You need to know what's happening while the world is crumbling around you. Have a small walkman type device with a radio tuner at work and at home. A police radio scanner will give you excellent information. Don't forget to purchase a non-powered crank-operated radio. (for information contact

A Self-Maintenance Kit
Every member in the family should have their own. This should include soap, toothpaste, a toothbrush, shaving gear, deodorant, scissors and necessary toiletries.

A First-Aid Kit
Should include all family medications as well as pain-relievers such as Aspirin, Tylenol, anti-inflammatory medicine, etc. typical first-aid components such as bandages, iodine, sterile pads, alcohol swabs, and QuickClot (for information contact

Small tactical flashlights are essential and can be carried in a pocket or briefcase. In addition purchase several inexpensive flashlights for different areas of the home. These can be set on tables and used as general illumination if you have enough batteries. Also worth consideration is a battery-less (crank or hand-pump) flashlight. Don't forget to keep a stock of flashlight bulbs on hand. (for information contact

Candles have been the old standby since the beginning. Carry several non-perfumed candles in both packs. Don't forget the matches, both wind-proof and conventional lighters (with an extra can of lighter fluid).

Emergency extras
A fire hood, flares, duct tape, a space blanket, 2 signal mirrors, small pry-bar (Extrema Ratio's Fulcrum model doubles as a knife and pry-bar). A digital camera will help you keep records; and a waterproof dive watch will be reliable in all types of weather. Multi-tools and a large Swiss Army knife can be the difference between life and death. Have fishhooks, tackle, and bait. Guns and traps for hunting if you are in the countryside. You'll need an axe for chopping and knives for skinning, cutting and food preparation. Last but not least safely store a reasonable supply of gasoline in a locked area.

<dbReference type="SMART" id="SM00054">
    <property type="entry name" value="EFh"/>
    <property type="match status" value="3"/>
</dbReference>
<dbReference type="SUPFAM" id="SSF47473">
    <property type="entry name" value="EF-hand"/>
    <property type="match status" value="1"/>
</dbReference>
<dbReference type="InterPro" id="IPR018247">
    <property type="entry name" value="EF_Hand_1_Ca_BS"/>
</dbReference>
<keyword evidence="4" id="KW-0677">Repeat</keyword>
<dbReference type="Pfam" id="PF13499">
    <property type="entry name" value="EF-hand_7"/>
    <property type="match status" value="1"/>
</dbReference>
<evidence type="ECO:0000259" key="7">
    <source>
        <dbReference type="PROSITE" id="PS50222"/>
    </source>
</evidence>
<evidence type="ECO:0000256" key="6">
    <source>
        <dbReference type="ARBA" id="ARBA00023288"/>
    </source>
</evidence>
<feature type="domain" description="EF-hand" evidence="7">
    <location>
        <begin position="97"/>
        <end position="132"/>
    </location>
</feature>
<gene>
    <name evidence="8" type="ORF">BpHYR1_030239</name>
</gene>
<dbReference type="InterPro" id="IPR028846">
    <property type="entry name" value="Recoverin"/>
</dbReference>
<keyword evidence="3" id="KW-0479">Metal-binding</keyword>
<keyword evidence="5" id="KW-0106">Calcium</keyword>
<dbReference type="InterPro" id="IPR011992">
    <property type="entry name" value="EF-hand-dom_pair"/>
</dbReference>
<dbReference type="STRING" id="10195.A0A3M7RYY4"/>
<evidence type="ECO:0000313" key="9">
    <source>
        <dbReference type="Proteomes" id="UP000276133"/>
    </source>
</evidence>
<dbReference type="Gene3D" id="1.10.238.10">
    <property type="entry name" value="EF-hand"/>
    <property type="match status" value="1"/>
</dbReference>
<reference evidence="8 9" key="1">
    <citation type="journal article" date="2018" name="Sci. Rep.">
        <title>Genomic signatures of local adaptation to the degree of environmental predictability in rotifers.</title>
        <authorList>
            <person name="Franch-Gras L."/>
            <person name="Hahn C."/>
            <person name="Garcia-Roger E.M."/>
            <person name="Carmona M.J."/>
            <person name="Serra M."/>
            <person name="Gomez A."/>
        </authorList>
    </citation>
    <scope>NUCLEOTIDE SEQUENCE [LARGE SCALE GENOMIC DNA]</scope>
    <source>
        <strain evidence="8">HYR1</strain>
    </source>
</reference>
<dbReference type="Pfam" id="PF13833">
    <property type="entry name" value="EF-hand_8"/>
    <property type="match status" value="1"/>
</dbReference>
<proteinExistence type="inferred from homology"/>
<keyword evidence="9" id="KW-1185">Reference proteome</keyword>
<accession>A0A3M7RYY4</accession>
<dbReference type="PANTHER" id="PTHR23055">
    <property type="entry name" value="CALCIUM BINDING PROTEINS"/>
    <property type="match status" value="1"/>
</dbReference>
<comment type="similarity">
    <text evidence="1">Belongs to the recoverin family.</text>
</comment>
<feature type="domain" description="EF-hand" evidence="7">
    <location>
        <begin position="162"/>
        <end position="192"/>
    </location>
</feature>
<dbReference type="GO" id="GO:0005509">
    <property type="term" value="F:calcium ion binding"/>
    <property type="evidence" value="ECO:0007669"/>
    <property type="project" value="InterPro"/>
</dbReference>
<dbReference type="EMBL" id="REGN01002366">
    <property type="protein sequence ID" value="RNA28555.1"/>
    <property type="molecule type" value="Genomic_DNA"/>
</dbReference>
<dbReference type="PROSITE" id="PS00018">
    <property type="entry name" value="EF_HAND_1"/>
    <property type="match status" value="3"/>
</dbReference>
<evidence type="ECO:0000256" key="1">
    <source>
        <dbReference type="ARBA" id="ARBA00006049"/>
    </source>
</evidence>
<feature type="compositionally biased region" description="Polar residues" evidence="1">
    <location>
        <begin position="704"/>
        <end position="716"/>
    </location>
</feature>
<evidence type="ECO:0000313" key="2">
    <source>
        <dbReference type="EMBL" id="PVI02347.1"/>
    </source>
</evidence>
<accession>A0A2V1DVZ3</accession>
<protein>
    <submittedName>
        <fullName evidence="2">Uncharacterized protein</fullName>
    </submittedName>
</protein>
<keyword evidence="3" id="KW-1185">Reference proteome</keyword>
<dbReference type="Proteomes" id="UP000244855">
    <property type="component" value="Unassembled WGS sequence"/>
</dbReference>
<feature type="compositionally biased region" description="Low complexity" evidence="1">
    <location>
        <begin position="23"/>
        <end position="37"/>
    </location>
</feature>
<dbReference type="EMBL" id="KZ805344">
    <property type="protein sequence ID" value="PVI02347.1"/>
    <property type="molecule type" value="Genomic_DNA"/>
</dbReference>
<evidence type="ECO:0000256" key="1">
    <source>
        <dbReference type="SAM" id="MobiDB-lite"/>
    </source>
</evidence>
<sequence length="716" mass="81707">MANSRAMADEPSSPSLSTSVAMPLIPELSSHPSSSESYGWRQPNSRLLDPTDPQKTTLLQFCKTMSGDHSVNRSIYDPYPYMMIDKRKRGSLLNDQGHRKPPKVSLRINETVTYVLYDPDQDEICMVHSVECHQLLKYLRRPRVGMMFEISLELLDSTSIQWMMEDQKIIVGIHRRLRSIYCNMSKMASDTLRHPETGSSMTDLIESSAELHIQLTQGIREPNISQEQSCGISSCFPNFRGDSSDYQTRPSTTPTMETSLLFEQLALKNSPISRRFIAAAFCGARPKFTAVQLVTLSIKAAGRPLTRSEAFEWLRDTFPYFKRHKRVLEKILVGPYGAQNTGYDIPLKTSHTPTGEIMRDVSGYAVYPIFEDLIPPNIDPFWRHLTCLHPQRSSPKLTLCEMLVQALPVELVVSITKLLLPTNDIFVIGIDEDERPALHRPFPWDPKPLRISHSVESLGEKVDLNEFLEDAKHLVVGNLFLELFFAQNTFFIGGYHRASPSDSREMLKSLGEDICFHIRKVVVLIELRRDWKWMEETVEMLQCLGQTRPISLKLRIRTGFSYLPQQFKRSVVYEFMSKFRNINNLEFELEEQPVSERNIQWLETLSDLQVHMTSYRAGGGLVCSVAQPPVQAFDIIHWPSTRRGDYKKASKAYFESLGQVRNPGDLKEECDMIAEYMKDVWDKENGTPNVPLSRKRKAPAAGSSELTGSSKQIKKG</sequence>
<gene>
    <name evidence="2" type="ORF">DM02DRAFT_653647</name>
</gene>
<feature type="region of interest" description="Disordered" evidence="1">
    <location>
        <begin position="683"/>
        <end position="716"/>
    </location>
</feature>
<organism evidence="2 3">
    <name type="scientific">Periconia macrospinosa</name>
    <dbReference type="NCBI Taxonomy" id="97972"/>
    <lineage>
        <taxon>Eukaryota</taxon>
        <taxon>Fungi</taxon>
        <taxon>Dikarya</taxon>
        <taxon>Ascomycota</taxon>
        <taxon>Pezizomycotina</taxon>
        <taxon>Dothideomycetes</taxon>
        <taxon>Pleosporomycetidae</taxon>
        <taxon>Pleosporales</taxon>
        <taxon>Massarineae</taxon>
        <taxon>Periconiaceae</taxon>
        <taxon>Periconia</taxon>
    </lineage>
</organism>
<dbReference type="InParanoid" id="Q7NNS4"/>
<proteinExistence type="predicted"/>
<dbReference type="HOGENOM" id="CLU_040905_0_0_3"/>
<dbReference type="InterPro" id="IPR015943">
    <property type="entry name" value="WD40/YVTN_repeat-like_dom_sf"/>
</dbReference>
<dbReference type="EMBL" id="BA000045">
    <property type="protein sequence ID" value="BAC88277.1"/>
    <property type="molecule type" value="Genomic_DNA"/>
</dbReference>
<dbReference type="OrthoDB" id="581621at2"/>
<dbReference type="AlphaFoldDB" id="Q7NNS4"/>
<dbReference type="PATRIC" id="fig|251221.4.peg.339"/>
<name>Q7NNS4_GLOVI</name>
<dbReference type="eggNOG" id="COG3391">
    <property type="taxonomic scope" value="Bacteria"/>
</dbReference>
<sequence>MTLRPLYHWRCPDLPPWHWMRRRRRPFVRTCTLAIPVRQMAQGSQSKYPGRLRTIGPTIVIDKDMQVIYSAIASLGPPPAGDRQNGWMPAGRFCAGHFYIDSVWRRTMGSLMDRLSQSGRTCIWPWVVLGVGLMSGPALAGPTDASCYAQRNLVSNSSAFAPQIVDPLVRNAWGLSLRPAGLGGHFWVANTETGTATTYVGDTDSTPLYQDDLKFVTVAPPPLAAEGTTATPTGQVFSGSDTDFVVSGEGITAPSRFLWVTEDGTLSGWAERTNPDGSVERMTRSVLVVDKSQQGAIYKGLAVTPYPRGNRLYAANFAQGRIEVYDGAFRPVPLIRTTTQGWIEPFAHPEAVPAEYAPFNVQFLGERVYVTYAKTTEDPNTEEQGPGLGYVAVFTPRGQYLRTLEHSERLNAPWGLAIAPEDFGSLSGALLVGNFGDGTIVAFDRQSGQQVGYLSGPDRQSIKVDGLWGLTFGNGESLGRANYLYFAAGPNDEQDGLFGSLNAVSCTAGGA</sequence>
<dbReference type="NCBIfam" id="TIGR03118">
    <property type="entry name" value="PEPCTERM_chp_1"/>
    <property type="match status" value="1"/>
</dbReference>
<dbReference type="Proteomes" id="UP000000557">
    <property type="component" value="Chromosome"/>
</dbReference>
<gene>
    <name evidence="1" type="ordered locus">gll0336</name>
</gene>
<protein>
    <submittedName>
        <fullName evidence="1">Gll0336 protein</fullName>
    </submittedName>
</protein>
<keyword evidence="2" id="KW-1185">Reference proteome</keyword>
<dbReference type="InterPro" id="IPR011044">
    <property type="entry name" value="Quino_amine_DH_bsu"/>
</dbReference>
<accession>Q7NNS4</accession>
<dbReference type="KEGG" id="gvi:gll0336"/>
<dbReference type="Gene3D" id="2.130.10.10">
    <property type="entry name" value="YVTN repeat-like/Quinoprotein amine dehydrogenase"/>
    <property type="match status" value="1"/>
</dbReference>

All types, all sizes, from DD to specialty batteries for compact flashlights, keep enough to power transistor radios for at least a week. Don't forget solar operated battery rechargers. Get a solar recharger for your laptop.

Take appropriate clothing depending in what location and season you're in. Consider the high and low temperatures in your area, remember, even in a desert, the temperature can range from a high of 110 degress to a low of 30 degrees. Take sturdy work-type boots and a pair of sneakers. You will also need several changes of underwear. Wick-free socks are better than cotton or wool. Bring some type of detergent to wash your clothes. Bring a hat, sunglasses and 2 collapsible umbrellas.

One or two days without power and water is tolerable, but after several days, things start getting nasty fast. For major catastrophes that may last longer than a few days, you will need a shotgun, an M-15, and several handguns; all with adequate ammo. Don't forget tactical knives of different sizes.

This isn't everything, we've probably missed a few items, but it should give you a starting point to build your emergency kits.